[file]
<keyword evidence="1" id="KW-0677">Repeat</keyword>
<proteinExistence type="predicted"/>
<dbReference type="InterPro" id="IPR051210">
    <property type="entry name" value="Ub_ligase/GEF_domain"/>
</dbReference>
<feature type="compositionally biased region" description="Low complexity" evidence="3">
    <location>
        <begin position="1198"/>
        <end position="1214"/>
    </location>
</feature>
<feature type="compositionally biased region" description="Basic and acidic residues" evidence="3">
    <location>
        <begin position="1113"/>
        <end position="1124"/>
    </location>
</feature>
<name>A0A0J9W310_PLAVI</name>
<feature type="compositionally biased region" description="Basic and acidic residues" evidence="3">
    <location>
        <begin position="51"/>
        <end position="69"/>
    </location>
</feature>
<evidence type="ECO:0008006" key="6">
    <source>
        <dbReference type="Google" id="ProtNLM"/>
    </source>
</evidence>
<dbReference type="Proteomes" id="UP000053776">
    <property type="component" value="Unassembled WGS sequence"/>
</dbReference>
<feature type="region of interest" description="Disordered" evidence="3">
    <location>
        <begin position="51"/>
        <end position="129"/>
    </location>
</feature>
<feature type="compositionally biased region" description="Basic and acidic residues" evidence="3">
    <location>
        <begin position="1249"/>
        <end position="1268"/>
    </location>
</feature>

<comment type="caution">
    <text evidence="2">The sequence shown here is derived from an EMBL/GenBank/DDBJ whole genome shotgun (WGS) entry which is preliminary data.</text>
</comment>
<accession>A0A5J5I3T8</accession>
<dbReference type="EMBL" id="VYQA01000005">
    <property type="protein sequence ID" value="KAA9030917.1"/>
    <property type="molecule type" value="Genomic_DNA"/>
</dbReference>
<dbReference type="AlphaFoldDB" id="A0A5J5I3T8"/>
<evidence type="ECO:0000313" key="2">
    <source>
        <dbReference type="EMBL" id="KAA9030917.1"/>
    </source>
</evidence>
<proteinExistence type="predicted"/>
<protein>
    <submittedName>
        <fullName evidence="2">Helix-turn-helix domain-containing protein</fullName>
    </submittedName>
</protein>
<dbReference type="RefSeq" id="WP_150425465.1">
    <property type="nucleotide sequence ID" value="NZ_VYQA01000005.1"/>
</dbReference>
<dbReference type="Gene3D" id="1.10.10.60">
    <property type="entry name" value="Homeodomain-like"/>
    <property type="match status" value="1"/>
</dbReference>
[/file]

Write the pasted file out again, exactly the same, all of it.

<keyword evidence="1" id="KW-0677">Repeat</keyword>
<proteinExistence type="predicted"/>
<dbReference type="InterPro" id="IPR051210">
    <property type="entry name" value="Ub_ligase/GEF_domain"/>
</dbReference>
<feature type="compositionally biased region" description="Low complexity" evidence="3">
    <location>
        <begin position="1198"/>
        <end position="1214"/>
    </location>
</feature>
<feature type="compositionally biased region" description="Basic and acidic residues" evidence="3">
    <location>
        <begin position="1113"/>
        <end position="1124"/>
    </location>
</feature>
<name>A0A0J9W310_PLAVI</name>
<feature type="compositionally biased region" description="Basic and acidic residues" evidence="3">
    <location>
        <begin position="51"/>
        <end position="69"/>
    </location>
</feature>
<evidence type="ECO:0008006" key="6">
    <source>
        <dbReference type="Google" id="ProtNLM"/>
    </source>
</evidence>
<dbReference type="Proteomes" id="UP000053776">
    <property type="component" value="Unassembled WGS sequence"/>
</dbReference>
<feature type="region of interest" description="Disordered" evidence="3">
    <location>
        <begin position="51"/>
        <end position="129"/>
    </location>
</feature>
<feature type="compositionally biased region" description="Basic and acidic residues" evidence="3">
    <location>
        <begin position="1249"/>
        <end position="1268"/>
    </location>
</feature>

<comment type="caution">
    <text evidence="2">The sequence shown here is derived from an EMBL/GenBank/DDBJ whole genome shotgun (WGS) entry which is preliminary data.</text>
</comment>
<accession>A0A5J5I3T8</accession>
<dbReference type="EMBL" id="VYQA01000005">
    <property type="protein sequence ID" value="KAA9030917.1"/>
    <property type="molecule type" value="Genomic_DNA"/>
</dbReference>
<dbReference type="AlphaFoldDB" id="A0A5J5I3T8"/>
<evidence type="ECO:0000313" key="2">
    <source>
        <dbReference type="EMBL" id="KAA9030917.1"/>
    </source>
</evidence>
<proteinExistence type="predicted"/>
<protein>
    <submittedName>
        <fullName evidence="2">Helix-turn-helix domain-containing protein</fullName>
    </submittedName>
</protein>
<dbReference type="RefSeq" id="WP_150425465.1">
    <property type="nucleotide sequence ID" value="NZ_VYQA01000005.1"/>
</dbReference>
<dbReference type="Gene3D" id="1.10.10.60">
    <property type="entry name" value="Homeodomain-like"/>
    <property type="match status" value="1"/>
</dbReference>